Nött’s exit is subtle

Yet full and free

You dance pale in the sky

Hail Mani Moon-rider!

 

I see You wave across the sky

Chariots pulled by horse and hound

One to the other, saluting in silence

The morning chill warmed by love

Holiness is Rootedness

October 10, 2015 8 comments

In order to have a sense of what is holy, one must have ideas and concepts related to holiness.  In order for these ideas and concepts to be related to holiness, it must have roots in a religion, a theological framework, in which holiness as a concept is able to take root.  If one’s religious framework has no Gods, there is nothing to consecrate.  If there is no God or Goddess, no Holy Power to consecrate, then there is no holiness just as there is no profanity or things lacking in that consecration.

The very notion that an atheist can declare or recognize an image as holy is illogical on its face.  An atheist framework is one in which there is no God or Goddess, and thus, no sacred.  One may hold things reverently, that is, with deep respect, but without a religious framework that very concept that one may hold anything as holy has no basis.  An atheist claiming to hold something as holy is a person claiming something to which one has no right by either religious framework or the result of one’s own philosophy.

If you eliminate the sacred from your worldview you cannot claim to hold onto something as sacred.  Claiming symbols and symbol-sets as your own, when you have neither the investment in a religious framework, nor a religion itself that recognizes these things as holy, is appropriative from those whose identities revolve around the engagement with these symbols of Gods and Goddesses, and the Gods and Goddesses that are embodied by them.  Using them in ritual, or for personal  use, then, can be seen as a violation of communal bounds with those who worship these Gods and regard their symbols as sacred.

Rootedness in the Northern Tradition and Heathenry is what allows a person to understand Gods, the Runevaettir, the Ancestors, and vaettir of these religions.  Rootedness in the Northern Tradition and Heathenry also allows for people, individually and communally, to understand what is held as sacred, holy, taboo, etc.  There are plenty of worshipers of various religious backgrounds who come to worship Norse, Germanic, Scandinavian, etc. Gods without becoming part of Northern Tradition or Heathen religions. Yet, there is still rootedness in the Northern Tradition and Heathenry with many of these people.  It is not any different than someone being on the outside of a religious community coming to a religious community seeking roots in their religion, practices, Gods, and spirits.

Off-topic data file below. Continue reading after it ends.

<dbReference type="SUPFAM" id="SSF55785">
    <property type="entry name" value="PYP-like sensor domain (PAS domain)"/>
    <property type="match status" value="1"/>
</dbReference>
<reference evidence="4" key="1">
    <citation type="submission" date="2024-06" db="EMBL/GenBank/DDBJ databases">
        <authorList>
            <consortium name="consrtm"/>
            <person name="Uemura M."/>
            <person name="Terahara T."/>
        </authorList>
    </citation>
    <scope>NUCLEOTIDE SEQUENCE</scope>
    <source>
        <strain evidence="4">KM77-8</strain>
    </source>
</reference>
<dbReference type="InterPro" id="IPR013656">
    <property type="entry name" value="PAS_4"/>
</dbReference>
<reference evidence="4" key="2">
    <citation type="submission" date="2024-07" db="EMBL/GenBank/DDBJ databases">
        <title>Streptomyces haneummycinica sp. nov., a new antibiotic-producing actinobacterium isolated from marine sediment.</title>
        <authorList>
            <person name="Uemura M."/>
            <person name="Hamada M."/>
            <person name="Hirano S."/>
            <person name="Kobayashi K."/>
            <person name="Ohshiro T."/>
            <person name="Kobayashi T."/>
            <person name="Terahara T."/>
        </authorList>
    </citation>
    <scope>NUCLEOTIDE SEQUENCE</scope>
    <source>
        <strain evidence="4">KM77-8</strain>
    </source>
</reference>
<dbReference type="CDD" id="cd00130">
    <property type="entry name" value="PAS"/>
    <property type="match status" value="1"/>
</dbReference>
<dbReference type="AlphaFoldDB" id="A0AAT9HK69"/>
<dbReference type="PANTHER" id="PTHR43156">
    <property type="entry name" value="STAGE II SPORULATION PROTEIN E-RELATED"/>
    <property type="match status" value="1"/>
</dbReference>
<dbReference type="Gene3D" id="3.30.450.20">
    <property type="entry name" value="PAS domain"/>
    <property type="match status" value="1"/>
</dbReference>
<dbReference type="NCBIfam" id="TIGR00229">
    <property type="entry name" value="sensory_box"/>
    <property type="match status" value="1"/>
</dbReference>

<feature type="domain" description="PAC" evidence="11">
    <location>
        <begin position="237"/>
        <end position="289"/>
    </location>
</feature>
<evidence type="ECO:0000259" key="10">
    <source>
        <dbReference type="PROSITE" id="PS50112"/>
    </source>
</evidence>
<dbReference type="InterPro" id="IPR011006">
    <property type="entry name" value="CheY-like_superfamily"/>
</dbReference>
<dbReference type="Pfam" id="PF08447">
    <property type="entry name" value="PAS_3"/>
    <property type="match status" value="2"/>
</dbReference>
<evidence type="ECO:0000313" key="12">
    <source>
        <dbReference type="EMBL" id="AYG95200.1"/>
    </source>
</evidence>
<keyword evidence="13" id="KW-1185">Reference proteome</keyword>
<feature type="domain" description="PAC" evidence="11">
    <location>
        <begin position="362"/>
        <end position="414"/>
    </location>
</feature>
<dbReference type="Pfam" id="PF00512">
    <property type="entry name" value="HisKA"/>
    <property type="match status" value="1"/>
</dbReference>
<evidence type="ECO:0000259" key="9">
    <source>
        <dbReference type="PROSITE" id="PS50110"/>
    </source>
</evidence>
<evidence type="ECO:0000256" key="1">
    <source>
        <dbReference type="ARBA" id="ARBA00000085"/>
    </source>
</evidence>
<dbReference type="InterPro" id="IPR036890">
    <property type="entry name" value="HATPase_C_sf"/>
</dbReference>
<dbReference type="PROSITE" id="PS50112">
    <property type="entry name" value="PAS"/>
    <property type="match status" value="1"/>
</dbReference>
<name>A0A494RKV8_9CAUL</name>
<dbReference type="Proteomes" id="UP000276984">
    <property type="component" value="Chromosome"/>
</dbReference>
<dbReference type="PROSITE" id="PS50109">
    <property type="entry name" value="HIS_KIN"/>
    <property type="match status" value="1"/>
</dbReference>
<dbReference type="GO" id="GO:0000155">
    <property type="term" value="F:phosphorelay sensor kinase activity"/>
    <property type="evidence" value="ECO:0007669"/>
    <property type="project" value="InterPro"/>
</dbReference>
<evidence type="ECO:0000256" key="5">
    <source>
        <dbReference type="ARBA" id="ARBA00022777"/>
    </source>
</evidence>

The idea of holiness and sacredness cannot exist without a religion and cosmology. One can study the myths as they like, even relate to the Gods, as characters, but holiness and sacredness and the treatment of the Gods, Ancestors, and vaettir in a respectful manner cannot be done in this fashion. Without this rootedness in the Northern Tradition and Heathenry, there is no context for the Gods, the Ancestors, and the vaettir as holy or sacred.  Indeed, there is no context for Them at all.  Sacredness, holiness, and similar terms, are the province of religions because religions are invested in the means by which holiness is understood, and the ways of determining what is holy, and held as sacred.  Atheism cannot be invested in this understanding as it has no basis for holiness and the sacred, as atheism denies both on their face by its very outlook.  Atheism denies that Gods exist, and in so doing, denies the cosmology They are rooted within.  The notion of holiness within an atheist context, therefore, cannot exist.

Can people who are not rooted in the religious communities of Northern Tradition Paganism or Heathenry, then, be rooted in the Northern Tradition and/or Heathenry itself?  Absolutely.  There are plenty of folks in these religious communities without a community in their area to call home.  Pagans tend to call these folks solitaries.  Can people who are not rooted in the religious communities of Northern Tradition Pagans or Heathenry, then, be rooted in the Northern Tradition and/or Heathenry?  Yes.  They may be general polytheists without a community to call home or they may have a religious tradition to which they belong, but for one reason or another, are called to or brought into contact with our Gods, Ancestors, and/or vaettir.  In either case, it is the acceptance of the Northern Tradition’s cosmology or one (or many) of the Heathen cosmologies, respect for the Gods, Ancestors, and vaettir, and understanding of holiness and the sacred that binds the Northern Tradition and Heathen paths together.  For some Heathen paths, they will say that you cannot practice alone, and that you must have a community to call your own.

I do not take rootedness in the Northern Tradition and Heathen religions to mean that one cannot hold to relationships outside of these religions.  It may mean that your rootedness in other traditions will need to be considered with or against the relationships you have in these Gods vs. Gods of another religion, and it may mean that you may need to consider the obligations you have to this communities vs. the other, but I do not think that Northern Tradition Pagans and Heathens are automatically precluded from relationships with Gods of other pantheons.  What it does mean is that your considerations will need to be weighed, and priorities developed.